I think it steals a lot of energy and legitimacy from our efforts if we view the 9th Age as something where we have to "beat GW" somehow.

    I still own every single edition of Warhammer going back to 3rd Edition. I still have every rulebook, every starter box, every army book, every supplement from every edition of Warhammer. I still play games of Warhammer with the old editions of the rules. I still love the Warhammer world as it was the very first world I was introduced to that had a mass battle game associated with it.

    I'm not throwing them all away because I play 9th Age now. That would be beyond stupid and just plain foolish. It would be like throwing away all my Tolkien books because people think Game of Thrones is a better written story! :thumbup:
    There are many magic rings in the world Bilbo Baggins, and none of them should be used lightly!
  • yeah, and it worked out really well. it will be remembered for years to come, and strongly too. there is a genuinely deep passion a lot of people have for it and no amount of "but they copped ideas" will ever tarnish it. 9th got one hell of a long way to even play with the idea of being remembered half as fondly or even a fraction of the impact. which is fine - not everyone can be a big player and make waves like that - but trying to pick and probe at warhammer doesn't really accomplish anything for anyone.
  • What I don't think I ever really saw in other media, at least before GW pioneered it, was hte utterly all-pervasive corruption of the world, especially in the empire. Where cultists of the dark gods were everywhere, waiting for a perverted noble, a greedy merchant, a slighted lover, to whisper the right words at the right time to make them sell their soul. Yes, there was the original underground cult in pulp, but they were more "capture the virgin and summon the demon" than the subtle, persuasive, creeping chaos of the old world. And the occasional Masque of Red Death, of course, but they tended to go more in the direction of morality tales and getting their just comeuppance, than getting heard and rewarded by the things that lurk just a step away outside reality.
    A summary of all proposed ideas from the VS LAB brainstorm thread

    Collection of all offcially posted Vermin background

    'All the gifts your parents gave you, all the love and patience of your friends, you drowned in a neurotoxin. You let misery win. And it will keep on winning till you die — or overcome it.'
  • Grahf wrote:

    one of my dearest friends read Moorcock's work and said that basically 80%+ of Warhammer ideas are basically rip-offs.
    Not really, cause ideas of Warhammer are rip-off from other settings , mixed with history and pop culture. But Chaos stuffes, yes especially the base, is heavily inspired and influenced by that.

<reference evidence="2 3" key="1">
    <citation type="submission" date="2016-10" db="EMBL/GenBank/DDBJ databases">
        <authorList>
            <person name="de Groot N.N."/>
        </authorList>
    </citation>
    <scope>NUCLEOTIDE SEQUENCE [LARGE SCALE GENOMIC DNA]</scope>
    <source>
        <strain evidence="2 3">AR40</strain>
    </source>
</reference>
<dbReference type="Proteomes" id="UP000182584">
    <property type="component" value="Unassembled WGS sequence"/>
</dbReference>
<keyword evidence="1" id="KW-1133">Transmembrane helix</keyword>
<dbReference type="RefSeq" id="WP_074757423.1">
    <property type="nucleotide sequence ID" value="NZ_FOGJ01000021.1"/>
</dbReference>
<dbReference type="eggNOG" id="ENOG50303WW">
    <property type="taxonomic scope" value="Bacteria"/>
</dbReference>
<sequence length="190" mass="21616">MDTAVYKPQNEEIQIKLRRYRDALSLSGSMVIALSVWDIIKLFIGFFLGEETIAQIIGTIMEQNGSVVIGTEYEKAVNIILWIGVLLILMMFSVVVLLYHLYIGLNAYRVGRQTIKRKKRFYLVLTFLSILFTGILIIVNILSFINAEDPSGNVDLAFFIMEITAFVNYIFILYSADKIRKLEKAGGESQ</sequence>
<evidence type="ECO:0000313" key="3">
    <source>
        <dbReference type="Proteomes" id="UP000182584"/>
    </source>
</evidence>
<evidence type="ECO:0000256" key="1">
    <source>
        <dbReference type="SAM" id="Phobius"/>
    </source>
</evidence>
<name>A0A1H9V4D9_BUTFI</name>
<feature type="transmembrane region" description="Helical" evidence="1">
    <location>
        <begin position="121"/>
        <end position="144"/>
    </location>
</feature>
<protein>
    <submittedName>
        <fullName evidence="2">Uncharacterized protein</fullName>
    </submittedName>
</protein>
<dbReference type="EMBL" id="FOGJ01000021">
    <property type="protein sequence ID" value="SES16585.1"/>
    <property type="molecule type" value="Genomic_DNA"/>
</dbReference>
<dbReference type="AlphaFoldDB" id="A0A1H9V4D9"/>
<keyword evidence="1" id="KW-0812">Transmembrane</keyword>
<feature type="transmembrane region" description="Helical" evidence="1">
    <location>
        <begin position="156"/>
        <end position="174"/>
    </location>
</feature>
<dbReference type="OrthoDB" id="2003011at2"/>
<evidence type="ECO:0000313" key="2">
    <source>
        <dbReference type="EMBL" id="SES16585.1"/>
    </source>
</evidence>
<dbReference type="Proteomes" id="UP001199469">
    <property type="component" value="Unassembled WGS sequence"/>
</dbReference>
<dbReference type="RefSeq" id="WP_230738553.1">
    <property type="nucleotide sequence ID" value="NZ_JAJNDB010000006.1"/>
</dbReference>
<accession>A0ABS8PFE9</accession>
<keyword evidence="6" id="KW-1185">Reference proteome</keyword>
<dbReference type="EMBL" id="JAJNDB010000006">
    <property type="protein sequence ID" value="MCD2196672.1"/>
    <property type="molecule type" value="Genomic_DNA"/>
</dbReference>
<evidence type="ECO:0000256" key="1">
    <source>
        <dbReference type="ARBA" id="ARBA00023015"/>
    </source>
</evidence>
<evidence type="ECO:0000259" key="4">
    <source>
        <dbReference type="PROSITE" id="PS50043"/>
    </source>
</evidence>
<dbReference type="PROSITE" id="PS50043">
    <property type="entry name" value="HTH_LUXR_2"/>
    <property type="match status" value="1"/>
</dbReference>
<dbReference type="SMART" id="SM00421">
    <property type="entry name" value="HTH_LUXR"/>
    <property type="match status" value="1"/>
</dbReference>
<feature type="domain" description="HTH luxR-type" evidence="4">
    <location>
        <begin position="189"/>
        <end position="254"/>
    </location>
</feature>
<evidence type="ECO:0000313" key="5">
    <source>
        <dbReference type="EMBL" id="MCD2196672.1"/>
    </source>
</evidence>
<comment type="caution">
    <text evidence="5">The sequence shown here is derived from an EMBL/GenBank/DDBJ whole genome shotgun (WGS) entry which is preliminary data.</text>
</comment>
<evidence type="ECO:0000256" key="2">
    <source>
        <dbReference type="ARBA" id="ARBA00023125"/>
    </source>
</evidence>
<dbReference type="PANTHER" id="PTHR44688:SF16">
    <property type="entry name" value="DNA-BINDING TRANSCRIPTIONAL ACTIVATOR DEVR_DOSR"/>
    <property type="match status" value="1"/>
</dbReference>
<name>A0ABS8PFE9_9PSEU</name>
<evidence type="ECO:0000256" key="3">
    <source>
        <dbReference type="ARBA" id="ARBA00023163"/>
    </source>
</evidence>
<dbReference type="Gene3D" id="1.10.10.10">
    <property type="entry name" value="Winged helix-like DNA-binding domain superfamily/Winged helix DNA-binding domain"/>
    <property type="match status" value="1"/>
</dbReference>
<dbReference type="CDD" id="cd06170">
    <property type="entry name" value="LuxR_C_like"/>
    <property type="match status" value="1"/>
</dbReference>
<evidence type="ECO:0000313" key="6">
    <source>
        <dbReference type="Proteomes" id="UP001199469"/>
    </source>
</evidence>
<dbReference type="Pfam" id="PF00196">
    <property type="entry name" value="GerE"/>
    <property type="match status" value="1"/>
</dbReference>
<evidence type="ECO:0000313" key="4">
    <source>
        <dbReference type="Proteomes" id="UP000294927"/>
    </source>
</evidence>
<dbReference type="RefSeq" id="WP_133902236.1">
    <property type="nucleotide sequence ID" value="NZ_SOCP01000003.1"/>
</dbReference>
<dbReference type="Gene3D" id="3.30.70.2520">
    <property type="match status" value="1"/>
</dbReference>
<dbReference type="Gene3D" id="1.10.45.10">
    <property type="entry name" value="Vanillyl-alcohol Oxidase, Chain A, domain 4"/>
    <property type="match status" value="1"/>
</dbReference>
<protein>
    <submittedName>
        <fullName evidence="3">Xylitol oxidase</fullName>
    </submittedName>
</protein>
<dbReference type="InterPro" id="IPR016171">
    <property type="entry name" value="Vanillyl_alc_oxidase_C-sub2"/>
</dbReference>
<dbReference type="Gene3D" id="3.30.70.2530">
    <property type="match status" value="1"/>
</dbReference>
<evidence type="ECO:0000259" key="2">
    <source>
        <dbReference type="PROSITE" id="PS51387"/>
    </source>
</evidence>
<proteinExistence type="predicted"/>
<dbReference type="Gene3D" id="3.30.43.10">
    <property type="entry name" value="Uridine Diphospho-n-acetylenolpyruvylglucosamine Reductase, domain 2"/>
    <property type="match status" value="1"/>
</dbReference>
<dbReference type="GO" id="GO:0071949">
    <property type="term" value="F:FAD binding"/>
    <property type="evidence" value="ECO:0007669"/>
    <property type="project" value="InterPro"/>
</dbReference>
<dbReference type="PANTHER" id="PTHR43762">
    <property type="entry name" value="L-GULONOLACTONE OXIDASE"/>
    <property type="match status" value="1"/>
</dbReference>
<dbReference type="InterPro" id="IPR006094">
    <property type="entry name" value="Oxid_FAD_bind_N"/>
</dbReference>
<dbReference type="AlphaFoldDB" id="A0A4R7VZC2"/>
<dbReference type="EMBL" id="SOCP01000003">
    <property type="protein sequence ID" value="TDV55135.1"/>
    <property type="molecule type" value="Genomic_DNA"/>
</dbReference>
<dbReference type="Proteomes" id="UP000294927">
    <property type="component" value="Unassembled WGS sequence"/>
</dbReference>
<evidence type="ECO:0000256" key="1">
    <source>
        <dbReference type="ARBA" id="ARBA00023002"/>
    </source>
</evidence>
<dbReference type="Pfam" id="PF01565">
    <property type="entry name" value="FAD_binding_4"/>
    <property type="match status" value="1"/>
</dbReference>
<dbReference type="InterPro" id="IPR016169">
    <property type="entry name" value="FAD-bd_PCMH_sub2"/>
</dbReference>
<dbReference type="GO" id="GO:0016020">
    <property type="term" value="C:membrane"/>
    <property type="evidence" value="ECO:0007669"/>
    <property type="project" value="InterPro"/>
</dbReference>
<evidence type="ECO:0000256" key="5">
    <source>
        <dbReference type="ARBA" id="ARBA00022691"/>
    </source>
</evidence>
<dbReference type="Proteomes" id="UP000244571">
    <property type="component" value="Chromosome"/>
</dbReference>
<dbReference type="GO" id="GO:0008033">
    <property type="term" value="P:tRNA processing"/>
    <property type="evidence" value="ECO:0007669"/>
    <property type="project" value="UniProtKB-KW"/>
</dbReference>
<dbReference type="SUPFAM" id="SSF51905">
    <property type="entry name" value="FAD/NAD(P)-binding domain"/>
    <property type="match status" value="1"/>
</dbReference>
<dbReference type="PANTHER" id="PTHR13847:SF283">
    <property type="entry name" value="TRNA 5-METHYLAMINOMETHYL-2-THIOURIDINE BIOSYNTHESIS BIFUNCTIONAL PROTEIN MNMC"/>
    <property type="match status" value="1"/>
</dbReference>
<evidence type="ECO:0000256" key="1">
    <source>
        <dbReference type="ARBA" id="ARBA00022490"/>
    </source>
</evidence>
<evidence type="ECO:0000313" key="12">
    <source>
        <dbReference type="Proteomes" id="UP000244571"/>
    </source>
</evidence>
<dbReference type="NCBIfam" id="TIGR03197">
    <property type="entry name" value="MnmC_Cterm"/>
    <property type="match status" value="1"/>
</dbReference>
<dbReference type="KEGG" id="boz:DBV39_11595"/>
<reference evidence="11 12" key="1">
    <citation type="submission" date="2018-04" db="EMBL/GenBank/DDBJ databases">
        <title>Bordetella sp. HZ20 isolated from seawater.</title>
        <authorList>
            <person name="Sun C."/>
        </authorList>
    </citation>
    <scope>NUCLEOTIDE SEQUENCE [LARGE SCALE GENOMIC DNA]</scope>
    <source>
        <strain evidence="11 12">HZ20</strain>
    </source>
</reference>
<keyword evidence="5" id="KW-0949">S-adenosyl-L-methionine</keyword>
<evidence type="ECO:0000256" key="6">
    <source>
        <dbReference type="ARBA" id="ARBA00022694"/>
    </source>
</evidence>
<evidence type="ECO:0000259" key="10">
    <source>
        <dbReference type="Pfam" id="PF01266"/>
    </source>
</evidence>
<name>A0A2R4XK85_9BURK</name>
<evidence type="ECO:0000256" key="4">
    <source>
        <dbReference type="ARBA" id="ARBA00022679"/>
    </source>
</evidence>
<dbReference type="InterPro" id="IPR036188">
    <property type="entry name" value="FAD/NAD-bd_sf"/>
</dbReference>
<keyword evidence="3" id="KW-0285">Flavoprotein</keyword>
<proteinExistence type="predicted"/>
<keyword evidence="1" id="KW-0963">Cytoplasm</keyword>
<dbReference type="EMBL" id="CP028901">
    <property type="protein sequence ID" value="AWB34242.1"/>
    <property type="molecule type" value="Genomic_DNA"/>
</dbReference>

Wiki page of Moorcock
  • We have to remember as well that almost all of the classic fantasy creatures were originally folklore or myths. Elves and Goblins were commonly believed to inhabit the woods, just like giants, dragons and vampires. And while certain popular iterations of those creatures have been more popular than others, it's really unfair (and pointless) to say "this guy with goblins in his book stole from this guy with goblins in his book".
    My wife and I just released our first video game title!
  • Grahf wrote:

    one of my dearest friends read Moorcock's work and said that basically 80%+ of Warhammer ideas are basically rip-offs.
    ...and much of Tolkien is various levels of ripoffs in one form or another, not including numerous Biblical references. I'm still not exactly sure what the point of pointing that out is.

    World of Warcraft is a hugely popular game that ripped off basically the entire fantasy aesthetic from the past forty years, chiefly the Warhammer aesthetic.

    Terry Brookes wrote the massively popular Shanara series, which is absolutely filled with thinly disguised ripoffs from Tolkien.

    The point is that every great fantasy work of popular culture took from things that came before it.

    Even 9th Age, while it will is and will certainly be unique in its own right, will still have some flavors and influence from previous fantasy worlds - including The Warhammer world. And that's not a bad thing.
    There are many magic rings in the world Bilbo Baggins, and none of them should be used lightly!
  • ...there were hobbits and elves and orcs and goblins of a sort in fantasy fiction long before Tolkien wrote The Hobbit and Lord of the Rings. Tolkien gave them his own unique character and life that was specific to his Middle Earth. But he wasn't the first to conceive of them.
    There are many magic rings in the world Bilbo Baggins, and none of them should be used lightly!
  • rewording:

    80%+ of Warhammer interesting/brand new ideas are merely Morcoock's rip-offs that can be outlined with so much more in-depth that the wiki you linked, with basically same gods with slightly different names and so much more, but I stop here because I don't want to seem offensive.

    If someone is interested in debunking Warhammer Fantasy background, I'll be glad to reply in the next months as for the time being I simply don't have time.
  • I mean that there is a difference between plagiarism and inspiration. GW-Moocock's relation leans heavy towards the first one.